The Movie Waffler New Release Review - Dark Skies | The Movie Waffler

New Release Review - Dark Skies

A suburban family find themselves targeted by aliens.

Directed by: Scott Stewart
Starring: Keri Russell, Jake Brennan, Josh Hamilton, J.K. Simmons, Kadan Rockett, Dakota Goyo

Daniel (Hamilton) and Lacy (Russell), a suburban couple with two boys, find themselves plagued by a series of increasingly strange and disturbing occurrences. It begins with cutlery being rearranged in the kitchen and the usual bumps in the night. Youngest son Sammy (Rockett) claims it's the work of "The Sandman" who visits him at night but his parents don't take him seriously. After installing an alarm, they find their home is still inexplicably being breached. One afternoon, a flock of birds commit mass suicide by flying into the house from three different directions. Lacy investigates and, after consulting alien expert Edwin Pollard (Simmons), discovers Sammy is being targeted for abduction.
It's often said that horror movies subconsciously reflect the mood of the time they were released. During the thirties, movies like 'Dracula' and 'The Mummy' reflected America's fear of the mass immigration the country was experiencing. The shooting of Duane Jones in 'Night of the Living Dead' echoed that of Martin Luther King. When rednecks were killing out-of-their-depth city dwellers in 'The Texas Chainsaw Massacre' and 'Deliverance', who couldn't think of Vietnam? 'Dark Skies' makes a conscious effort to reflect the global financial crisis but it does so in an exceptionally ham-fisted manner. For the movie's first half, we're constantly told how the family are struggling yet we see no real evidence of this. Lots of money appears to be spent on installing CCTV cameras and alarm systems. Lacy seems to hold down a real estate job despite showing no evidence that she possesses any sales ability.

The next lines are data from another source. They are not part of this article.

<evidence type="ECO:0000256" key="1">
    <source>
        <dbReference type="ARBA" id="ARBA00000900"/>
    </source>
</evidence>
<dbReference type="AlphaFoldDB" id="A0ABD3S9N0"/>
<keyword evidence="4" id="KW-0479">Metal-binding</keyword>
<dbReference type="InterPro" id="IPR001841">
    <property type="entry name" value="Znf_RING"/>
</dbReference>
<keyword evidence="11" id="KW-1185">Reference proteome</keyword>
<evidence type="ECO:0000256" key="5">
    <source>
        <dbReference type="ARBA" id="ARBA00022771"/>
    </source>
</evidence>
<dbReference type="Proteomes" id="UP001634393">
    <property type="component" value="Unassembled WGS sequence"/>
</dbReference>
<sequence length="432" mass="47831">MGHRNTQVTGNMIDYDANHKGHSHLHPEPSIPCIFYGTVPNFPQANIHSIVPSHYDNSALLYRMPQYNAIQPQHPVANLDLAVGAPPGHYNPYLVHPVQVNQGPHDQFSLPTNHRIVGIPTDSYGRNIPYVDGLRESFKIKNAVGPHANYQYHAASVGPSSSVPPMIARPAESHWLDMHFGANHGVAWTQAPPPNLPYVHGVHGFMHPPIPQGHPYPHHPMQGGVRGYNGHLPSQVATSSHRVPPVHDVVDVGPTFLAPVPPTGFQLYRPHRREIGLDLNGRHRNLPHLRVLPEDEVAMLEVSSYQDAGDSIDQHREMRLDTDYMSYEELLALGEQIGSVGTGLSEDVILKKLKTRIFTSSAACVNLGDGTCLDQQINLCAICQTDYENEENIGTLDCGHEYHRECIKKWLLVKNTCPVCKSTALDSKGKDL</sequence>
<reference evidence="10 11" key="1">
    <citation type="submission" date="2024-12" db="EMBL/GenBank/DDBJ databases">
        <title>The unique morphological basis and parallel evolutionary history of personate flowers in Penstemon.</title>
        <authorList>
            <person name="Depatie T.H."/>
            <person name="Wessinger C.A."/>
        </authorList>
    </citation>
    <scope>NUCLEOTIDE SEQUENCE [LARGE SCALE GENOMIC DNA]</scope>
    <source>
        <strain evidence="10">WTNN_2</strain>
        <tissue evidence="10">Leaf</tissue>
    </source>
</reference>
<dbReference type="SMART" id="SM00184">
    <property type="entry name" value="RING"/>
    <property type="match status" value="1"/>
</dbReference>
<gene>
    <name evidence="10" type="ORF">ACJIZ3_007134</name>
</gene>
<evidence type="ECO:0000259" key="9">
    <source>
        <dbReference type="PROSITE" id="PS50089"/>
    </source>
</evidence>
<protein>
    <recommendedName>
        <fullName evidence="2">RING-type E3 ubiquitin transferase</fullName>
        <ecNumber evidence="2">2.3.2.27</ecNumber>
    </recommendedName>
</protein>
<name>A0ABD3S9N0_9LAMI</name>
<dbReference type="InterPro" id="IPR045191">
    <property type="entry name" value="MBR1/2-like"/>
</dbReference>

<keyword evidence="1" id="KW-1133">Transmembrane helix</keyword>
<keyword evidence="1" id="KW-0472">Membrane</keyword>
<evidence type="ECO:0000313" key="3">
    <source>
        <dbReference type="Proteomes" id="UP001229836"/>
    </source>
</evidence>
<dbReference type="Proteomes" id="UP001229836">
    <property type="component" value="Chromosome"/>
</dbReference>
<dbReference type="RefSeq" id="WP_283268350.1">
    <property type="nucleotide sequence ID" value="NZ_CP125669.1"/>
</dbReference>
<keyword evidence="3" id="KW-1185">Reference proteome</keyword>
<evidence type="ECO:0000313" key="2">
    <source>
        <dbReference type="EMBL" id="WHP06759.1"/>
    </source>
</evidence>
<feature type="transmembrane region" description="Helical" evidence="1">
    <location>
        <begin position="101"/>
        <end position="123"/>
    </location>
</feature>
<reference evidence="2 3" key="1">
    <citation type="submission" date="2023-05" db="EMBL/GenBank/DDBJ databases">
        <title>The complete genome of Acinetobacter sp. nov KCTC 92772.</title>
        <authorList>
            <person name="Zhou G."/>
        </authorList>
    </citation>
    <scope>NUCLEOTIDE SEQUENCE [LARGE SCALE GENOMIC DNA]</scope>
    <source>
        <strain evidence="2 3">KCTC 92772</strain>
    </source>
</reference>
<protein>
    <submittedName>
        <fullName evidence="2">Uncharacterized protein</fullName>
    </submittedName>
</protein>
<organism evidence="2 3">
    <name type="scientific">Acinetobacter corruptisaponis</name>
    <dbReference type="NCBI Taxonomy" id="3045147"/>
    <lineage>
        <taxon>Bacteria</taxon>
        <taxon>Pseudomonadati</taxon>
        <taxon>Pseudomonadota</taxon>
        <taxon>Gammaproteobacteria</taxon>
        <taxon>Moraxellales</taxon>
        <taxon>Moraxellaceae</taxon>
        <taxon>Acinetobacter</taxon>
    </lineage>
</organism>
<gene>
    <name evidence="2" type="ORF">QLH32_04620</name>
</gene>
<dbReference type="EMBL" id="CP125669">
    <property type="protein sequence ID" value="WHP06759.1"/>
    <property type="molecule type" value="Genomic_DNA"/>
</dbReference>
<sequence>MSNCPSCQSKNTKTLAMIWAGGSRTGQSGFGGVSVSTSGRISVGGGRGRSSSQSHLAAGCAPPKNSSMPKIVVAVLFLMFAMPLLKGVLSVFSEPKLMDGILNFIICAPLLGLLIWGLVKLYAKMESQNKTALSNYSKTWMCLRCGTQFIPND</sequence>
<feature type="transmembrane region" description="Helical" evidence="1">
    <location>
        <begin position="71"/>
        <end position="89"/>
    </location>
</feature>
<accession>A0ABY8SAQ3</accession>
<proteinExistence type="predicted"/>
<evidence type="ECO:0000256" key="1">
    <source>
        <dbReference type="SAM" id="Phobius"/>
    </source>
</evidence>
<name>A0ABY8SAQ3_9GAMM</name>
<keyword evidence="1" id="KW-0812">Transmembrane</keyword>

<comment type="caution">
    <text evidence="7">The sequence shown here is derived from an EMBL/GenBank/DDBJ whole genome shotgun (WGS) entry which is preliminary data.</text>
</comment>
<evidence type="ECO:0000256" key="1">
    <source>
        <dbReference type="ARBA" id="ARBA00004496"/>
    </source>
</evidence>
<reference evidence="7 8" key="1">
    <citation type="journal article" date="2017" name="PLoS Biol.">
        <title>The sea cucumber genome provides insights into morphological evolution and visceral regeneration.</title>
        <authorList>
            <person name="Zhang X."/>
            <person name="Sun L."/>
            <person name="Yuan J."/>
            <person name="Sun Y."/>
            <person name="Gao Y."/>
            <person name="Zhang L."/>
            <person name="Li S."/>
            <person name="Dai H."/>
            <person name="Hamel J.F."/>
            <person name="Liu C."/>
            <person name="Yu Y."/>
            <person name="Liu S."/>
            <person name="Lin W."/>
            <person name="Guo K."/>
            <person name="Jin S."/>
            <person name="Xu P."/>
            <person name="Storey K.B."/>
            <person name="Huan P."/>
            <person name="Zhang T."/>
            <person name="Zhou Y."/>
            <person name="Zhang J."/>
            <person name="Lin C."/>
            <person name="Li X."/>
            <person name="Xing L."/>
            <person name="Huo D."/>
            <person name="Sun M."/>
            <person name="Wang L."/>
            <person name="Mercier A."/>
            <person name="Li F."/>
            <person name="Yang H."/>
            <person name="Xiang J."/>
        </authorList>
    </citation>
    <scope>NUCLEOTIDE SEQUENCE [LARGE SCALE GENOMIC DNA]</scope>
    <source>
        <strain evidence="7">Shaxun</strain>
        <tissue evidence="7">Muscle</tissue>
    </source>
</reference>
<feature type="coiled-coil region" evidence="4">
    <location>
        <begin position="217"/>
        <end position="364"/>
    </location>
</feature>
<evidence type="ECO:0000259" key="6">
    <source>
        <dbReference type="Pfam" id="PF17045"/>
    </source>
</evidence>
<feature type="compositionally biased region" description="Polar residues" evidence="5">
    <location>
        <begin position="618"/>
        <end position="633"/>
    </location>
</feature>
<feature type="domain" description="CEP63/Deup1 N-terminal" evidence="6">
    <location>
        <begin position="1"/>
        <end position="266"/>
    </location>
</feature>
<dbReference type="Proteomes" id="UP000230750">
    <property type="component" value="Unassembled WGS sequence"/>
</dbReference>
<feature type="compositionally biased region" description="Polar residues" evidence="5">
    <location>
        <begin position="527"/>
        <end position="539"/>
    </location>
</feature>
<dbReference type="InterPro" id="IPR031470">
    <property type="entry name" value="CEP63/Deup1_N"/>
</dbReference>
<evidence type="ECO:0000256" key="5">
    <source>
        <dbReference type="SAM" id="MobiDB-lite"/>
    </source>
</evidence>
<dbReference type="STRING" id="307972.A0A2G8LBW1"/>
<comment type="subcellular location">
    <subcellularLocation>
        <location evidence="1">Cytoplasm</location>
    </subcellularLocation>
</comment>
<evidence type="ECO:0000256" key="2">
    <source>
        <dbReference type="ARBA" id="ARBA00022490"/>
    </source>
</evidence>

The story is told by the numbers but, if you can stay awake and pay attention, you'll see the numbers don't add up. Writer-director Stewart seems to be working from a first draft script which nobody else bothered to read. Had they taken the time to check, they would have found a host of inconsistencies. We learn early on that the aliens can move through walls yet, in the film's climax, the family make a huge deal of boarding up their windows. The oldest son, Jessie (Goyo), is 14 at the start of the film but regresses to 13 at the film's end. In the aftermath of the bird attack, a clean-up crew are kitted out in HazMat suits yet they allow a pair of teenage boys to run around the closed off scene picking up birds with their bare hands. You're left wondering who is dumber; the film's creator or the film's characters?
In one scene, Lacy blacks out, losing the previous six hours. After watching 'Dark Skies', you'll wish you could lose the previous two.